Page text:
packaging recycling

The government is delaying its flagship environmental policy of extended producer responsibility for at least a year, amid warnings from the industry the scheme will drive up food prices.

The Grocer revealed earlier this month that the controversial plans were likely to be shelved. This followed months of campaigning by retailers and suppliers, who warned the plans to make the industry responsible for the cost of recycling would saddle it with £2bn a year in extra costs.

Although Defra had officially denied the reports at the time, a statement went up on its website today, which read: “There’s been a decision to defer extended producer responsibility for packaging fees for one year. This update reflects that, and also explains that other timescales have not changed – producers still have to report packaging data for 2023.”

It is understood Defra has since tried to remove the official announcement with plans for a formal release on Friday. However, it has been confirmed that fees due to start in October 2024 will now not be applicable until at least October 2025, with talks set to involve a radical rethink of the plans.

Sources suggested the government would bill the backtrack as part of an effort to stop environmental plans hitting hard-pressed consumers in the pocket.

Industry sources cited today’s handling of the announcement as a case of Defra bungling. However, they added it was a relief that their calls for the government to “go back to the drawing board” had finally been listened to.

The Grocer has previously revealed the government is also believed to be considering announcing a further delay to the rollout of another flagship environmental policy, the launch of a deposit return scheme. This is due in October 2025, with supermarket bosses leading calls for it to be shelved, or scrapped entirely.

The delays to EPR come amid huge controversy over alleged government backpedalling on various key green policies, with experts warning the UK is in grave danger of missing its key carbon reduction targets.

However, one of the key criticisms of the industry is that Defra had failed to earmark how the costs of EPR would be pumped in to struggling local authority recycling facilities.

An industry source said: “We welcome the decision to delay EPR, which would have driven up food prices without any ringfencing of the €£2bn cost to the industry towards improving the infrastructure for recycling.”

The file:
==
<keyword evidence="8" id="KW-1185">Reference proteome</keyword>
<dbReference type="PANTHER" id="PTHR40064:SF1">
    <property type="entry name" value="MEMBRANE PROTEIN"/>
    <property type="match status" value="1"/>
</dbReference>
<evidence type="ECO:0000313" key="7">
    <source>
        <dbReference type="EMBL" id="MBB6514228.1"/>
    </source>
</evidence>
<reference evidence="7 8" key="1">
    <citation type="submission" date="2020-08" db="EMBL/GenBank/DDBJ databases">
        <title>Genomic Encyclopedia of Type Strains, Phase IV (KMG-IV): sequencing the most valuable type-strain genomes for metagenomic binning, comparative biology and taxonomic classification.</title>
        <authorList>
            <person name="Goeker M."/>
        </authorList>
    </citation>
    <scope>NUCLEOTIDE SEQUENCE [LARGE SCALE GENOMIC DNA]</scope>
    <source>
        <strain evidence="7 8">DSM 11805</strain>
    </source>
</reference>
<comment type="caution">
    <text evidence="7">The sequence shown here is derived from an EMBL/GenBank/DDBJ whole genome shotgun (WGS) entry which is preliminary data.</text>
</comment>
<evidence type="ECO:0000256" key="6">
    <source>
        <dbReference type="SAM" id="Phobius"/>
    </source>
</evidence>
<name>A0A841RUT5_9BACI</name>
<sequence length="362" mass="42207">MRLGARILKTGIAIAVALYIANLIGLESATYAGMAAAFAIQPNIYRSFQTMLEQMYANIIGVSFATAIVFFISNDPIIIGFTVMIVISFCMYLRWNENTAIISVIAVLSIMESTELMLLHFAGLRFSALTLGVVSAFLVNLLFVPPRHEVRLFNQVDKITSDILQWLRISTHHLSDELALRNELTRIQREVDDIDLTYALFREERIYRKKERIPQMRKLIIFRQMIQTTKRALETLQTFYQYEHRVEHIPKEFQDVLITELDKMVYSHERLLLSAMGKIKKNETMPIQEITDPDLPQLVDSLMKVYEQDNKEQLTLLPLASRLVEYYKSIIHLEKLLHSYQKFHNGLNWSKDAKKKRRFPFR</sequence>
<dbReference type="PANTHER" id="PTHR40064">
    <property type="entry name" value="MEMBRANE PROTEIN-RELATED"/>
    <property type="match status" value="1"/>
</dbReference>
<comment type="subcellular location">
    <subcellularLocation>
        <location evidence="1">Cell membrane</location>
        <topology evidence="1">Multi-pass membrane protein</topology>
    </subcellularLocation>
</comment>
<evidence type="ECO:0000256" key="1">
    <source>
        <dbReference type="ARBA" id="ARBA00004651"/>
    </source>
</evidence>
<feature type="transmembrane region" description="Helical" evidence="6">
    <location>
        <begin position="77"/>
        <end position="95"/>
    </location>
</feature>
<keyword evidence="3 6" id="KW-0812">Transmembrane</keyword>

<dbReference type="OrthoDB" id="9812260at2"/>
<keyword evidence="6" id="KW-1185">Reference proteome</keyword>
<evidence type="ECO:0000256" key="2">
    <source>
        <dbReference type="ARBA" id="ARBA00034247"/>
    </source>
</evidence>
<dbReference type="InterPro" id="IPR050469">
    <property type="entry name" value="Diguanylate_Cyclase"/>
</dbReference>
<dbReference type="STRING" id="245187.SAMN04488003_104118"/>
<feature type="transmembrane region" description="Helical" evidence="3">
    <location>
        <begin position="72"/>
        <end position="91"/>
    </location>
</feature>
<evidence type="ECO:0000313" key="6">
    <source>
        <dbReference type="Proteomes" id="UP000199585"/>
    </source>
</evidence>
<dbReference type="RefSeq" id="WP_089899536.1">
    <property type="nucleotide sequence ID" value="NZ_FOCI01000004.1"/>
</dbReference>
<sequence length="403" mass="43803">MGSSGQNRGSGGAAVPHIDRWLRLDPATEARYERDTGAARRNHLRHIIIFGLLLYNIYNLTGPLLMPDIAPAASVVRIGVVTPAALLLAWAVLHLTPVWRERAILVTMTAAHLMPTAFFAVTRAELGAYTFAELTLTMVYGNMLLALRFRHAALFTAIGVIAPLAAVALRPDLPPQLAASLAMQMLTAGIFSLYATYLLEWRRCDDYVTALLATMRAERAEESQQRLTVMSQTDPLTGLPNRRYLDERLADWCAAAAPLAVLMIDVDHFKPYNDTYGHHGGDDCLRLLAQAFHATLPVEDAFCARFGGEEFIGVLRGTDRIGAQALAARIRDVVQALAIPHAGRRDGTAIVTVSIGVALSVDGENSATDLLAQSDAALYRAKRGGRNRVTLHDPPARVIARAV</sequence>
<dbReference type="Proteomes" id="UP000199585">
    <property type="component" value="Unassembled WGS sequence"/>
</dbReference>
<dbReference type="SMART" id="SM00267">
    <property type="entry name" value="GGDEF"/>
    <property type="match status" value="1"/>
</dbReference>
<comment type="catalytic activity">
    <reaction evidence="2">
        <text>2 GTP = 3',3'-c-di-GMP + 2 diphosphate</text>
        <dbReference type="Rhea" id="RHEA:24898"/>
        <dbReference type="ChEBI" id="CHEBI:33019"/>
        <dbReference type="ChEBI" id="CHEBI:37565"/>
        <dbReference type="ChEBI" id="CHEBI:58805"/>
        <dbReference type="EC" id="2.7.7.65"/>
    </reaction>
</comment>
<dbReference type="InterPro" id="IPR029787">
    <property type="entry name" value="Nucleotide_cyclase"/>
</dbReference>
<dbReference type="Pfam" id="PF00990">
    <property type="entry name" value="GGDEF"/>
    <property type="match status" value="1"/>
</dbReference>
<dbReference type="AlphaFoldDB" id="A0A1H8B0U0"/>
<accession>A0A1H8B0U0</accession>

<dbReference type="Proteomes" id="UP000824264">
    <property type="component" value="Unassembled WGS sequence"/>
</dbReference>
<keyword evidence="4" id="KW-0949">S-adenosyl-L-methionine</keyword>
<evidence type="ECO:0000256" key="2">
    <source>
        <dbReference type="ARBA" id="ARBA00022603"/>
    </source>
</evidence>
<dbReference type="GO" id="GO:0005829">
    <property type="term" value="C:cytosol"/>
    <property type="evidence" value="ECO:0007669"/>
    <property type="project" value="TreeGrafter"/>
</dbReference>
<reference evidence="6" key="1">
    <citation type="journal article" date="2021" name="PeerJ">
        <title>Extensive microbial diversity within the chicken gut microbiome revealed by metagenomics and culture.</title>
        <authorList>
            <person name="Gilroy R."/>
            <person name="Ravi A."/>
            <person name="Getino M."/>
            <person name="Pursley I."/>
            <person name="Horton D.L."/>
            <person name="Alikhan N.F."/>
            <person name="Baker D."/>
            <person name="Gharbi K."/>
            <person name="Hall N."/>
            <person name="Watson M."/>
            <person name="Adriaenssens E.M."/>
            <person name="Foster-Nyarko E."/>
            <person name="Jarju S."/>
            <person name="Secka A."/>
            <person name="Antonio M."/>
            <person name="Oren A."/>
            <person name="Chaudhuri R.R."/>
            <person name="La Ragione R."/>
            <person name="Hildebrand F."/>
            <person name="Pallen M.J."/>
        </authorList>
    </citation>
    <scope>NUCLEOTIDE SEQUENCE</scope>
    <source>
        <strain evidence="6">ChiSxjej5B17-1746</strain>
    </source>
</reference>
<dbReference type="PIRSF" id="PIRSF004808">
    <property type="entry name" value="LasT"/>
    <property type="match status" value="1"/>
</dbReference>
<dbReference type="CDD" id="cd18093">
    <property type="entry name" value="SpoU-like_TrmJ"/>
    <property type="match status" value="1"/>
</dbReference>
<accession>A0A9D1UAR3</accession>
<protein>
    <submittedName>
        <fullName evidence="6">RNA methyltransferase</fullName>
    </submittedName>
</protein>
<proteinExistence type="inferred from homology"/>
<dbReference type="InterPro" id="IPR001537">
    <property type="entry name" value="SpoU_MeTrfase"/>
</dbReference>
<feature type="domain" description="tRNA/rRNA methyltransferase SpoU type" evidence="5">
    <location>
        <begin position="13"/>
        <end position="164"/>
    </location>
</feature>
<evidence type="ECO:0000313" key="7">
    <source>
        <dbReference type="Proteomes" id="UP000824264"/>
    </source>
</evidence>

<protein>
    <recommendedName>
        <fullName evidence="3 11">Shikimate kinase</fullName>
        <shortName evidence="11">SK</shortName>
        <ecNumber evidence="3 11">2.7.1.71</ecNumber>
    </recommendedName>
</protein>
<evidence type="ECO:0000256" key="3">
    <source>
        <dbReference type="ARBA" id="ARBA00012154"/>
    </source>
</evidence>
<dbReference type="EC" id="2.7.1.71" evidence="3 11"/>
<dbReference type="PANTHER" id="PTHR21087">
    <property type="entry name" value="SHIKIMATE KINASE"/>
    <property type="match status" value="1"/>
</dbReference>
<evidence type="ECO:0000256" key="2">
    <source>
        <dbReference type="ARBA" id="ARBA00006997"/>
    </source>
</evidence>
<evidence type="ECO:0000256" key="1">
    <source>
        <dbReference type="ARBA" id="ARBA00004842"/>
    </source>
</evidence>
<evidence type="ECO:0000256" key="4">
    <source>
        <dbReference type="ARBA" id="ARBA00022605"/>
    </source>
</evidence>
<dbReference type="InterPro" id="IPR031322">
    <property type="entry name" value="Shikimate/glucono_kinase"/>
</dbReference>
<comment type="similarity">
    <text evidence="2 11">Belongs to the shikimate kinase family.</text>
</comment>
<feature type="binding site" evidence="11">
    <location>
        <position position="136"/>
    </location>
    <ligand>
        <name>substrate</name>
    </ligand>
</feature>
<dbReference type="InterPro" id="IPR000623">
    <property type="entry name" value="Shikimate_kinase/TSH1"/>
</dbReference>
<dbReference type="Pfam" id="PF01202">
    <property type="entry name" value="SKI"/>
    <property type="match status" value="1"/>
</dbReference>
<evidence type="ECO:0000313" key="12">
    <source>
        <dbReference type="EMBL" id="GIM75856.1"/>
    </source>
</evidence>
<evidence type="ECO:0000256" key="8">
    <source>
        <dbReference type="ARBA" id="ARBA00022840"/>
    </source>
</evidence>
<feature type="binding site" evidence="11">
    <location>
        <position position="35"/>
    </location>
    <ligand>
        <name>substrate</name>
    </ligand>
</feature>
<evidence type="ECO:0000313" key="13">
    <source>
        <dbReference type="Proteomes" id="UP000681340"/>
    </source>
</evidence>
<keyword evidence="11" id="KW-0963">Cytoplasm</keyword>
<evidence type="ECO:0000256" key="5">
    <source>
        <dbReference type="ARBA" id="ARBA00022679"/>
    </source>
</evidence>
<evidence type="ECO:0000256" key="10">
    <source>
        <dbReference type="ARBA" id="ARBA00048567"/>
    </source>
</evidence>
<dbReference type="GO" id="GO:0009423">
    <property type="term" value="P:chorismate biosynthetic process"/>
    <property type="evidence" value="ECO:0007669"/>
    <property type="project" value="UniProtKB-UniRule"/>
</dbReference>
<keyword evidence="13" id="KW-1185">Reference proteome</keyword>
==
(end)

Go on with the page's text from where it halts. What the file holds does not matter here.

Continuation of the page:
However, Recycling Association CEO Paul Sanderson added: “This further delay to the implementation of extended producer responsibility is unbelievable.

“We’ve been waiting too long for EPR and consistency of collections to be introduced, and we need to get on with it.

“Both of these policies have the potential to transform the UK recycling landscape, and provide essential funds to develop UK infrastructure. We’ve had too many years of drift already since these policies were first announced in 2018, and now it seems we won’t get any further until at least 2025. That is too long, especially as much of the detail should have long been worked out.”

Lee Marshall, policy and external affairs director at the Chartered Body For Waste & Resource Professionals, said: “After raising our concerns directly with the prime minister just last month, CIWM is disappointed to learn that EPR for packaging fees have been deferred for a year.

“While this is not altogether surprising, we believe this delay will have a significant impact, resulting in the public continuing to bear the cost of packaging recycling and disposal, less investment in recycling infrastructure due to a loss of confidence in the legislative framework, and a significant slowing of the UK’s green economy.

“Today, we reiterate our call for government to press ahead with executing the reforms on EPR and consistent collections.

“The sector is ready, willing and able to implement them and bring about the step-change in recycling rates that they are designed to deliver. This is a valuable opportunity for the UK to show strong leadership and demonstrate its commitment to lead on combating climate change, and CIWM stands ready to support as we continue our journey to a world beyond waste.”